With the likes of Kent Nilsson, Morris Lukowich, Terry Ruskowoski, Barry Long and Lars Erik Sjoberg leading the way and exciting the fans on Winnipeg Arena ice, Ferguson was the GM of record when the Jets won the last Avco Cup trophy.
Ferguson would then oversee the Jets’ transition to the NHL when Winnipeg, Edmonton, Quebec City and Hartford were absorbed into the ultimate hockey league. But the other NHL teams ravaged the Jets, allowing them to protect but two players. And the Jets really never recovered.
Aside from the Babych deal, which would haunt him for years afterwards, Ferguson was also much-criticized for picking tough-guy Jimmy Mann in the first round of the NHL draft (Edmonton’s future hall-of-fame defenceman Kevin Lowe went two picks later). But he seldom got credit for acquiring the likes of defenceman Randy Carlyle, centre Laurie Boschman and drafting players like Dale Hawerchuk, Thomas Steen, Dave Christian and Teppo Numminen. (And there is still disagreement over who decided to draft Teemu Selanne — Ferguson or his successor, Mike Smith.)
Although Ferguson’s Jets never made it to the Stanley Cup final, they were usually competitive. They just had the misfortune of playing in the same division as the Wayne Gretzky-led Oilers (with Lowe on the blueline).
Ferguson and Bobby Hull, who came out of retirement to join the NHL Jets, had a strained relationship and he finally let Hull go to finish his career elsewhere. But he enjoyed better relationships with many others. In fact, he even convinced former Montreal teammate Serge Savard to come out of retirement to play for the Jets. And Carlyle credited the man for saving his career when Fergie acquired him from Pittsburgh for a first-round draft pick.
“He’s a good man,” Carlyle told the L.A. Times recently. “Everybody knows the rough-and-tumble John Ferguson, but once you get to know him, there’s another whole side.”
For example, Fergie hired his old friend, Tommy McVie, to coach the Jets to that Avco Cup title and the NHL Jets. He also befriended local Investors Group financial advisor Ted Foreman, who convinced him to invest in a local junior squad (South Blues). Although he later fired McVie, both remained among his closest friends until the end. In fact, Foreman proudly accepted the task of handling the eulogy at Ferguson’s funeral.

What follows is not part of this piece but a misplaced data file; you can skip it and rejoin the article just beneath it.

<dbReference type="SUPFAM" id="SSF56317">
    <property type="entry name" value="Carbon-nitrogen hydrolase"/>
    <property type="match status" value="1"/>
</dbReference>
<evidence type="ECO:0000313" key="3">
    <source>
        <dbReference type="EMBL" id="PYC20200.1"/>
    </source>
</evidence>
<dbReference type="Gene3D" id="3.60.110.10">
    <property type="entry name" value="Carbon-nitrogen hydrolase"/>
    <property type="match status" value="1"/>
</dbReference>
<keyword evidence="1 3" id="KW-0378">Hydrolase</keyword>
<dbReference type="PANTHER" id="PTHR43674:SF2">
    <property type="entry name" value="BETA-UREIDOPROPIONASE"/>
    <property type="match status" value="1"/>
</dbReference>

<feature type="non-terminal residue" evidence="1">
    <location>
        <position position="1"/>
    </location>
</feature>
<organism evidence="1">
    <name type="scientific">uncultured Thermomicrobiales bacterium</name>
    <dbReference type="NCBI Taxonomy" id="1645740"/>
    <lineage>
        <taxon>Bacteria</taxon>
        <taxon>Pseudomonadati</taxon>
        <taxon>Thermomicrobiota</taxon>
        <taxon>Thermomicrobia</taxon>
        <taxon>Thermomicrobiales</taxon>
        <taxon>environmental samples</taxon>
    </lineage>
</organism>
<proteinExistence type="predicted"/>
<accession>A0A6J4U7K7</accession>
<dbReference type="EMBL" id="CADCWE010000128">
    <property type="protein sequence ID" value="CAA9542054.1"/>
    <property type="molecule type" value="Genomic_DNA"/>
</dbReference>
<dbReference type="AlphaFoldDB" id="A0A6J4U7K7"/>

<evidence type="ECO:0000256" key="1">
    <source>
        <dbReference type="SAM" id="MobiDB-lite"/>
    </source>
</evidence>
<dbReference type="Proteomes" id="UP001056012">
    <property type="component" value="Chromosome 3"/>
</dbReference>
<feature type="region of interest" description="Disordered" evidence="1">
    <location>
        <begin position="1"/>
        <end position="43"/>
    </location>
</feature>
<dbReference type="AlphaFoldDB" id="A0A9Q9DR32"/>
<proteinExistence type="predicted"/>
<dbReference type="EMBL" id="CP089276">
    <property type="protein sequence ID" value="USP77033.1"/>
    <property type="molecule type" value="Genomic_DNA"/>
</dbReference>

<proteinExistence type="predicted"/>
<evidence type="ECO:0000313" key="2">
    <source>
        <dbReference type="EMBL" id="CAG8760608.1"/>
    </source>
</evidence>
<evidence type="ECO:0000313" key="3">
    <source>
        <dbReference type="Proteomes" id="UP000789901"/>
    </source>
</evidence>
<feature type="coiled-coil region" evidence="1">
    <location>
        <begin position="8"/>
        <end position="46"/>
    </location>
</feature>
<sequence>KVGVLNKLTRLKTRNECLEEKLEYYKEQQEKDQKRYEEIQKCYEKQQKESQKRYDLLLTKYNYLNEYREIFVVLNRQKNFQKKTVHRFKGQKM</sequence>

“He was tough but he is a man with the biggest heart in the world,” McVie told Sun Media before he replaced Ferguson as the headline speaker at a Never Alone Luncheon in Winnipeg earlier this year.
Former Winnipeg Sun reporter Bob (Doc) Holliday befriended Ferguson while covering the Jets for CJOB and while also promoting wrestling.
“He was like a big, crusty roll, hard on the outside but a marshmallow inside,” Holliday said. “He had a heart of gold. Unlike the public perception of being a growly, old bear, he’d give you the shirt off his back.”
Ferguson was also very close to the late Ken (Friar) Nicolson, once known as the Voice of the Jets, and even named a racehorse in the radio broadcaster’s honour.
And when Fergie was not displaying his volatile temper, he showed a great sense of humour.
“He loved practical jokes and it didn’t matter if he was playing one on someone else or they were playing one on him,” Holiday said. Fergie’s wife, Joan, stuck with her dedicated husband throughout the years and they raised a boy, John Jr., now GM of the Toronto Maple Leafs, and two daughters together. Jets owner Barry Shenkarow fired Ferguson suddenly on October of 1988 and replaced him with Mike Smith, whom Fergie had hired. Some say that broke his heart.
Although Ferguson was not out of work long, he and his family always reminded anyone how much they had enjoyed living in Winnipeg. And Fergie was much saddened when the old arena was razed to the ground.
Ferguson would become GM of the Windsor Raceway, where he bought a new home, then became director of player personnel for the Ottawa Senators from 1992 to ‘95. After that, he became a scout/consultant for the San Jose Sharks.
After Ferguson was diagnosed with prostate cancer back in September of 2005, he started the John Ferguson Golf Classic in Windsor to raise funds to battle the disease. The cancer, however, later spread to his bones.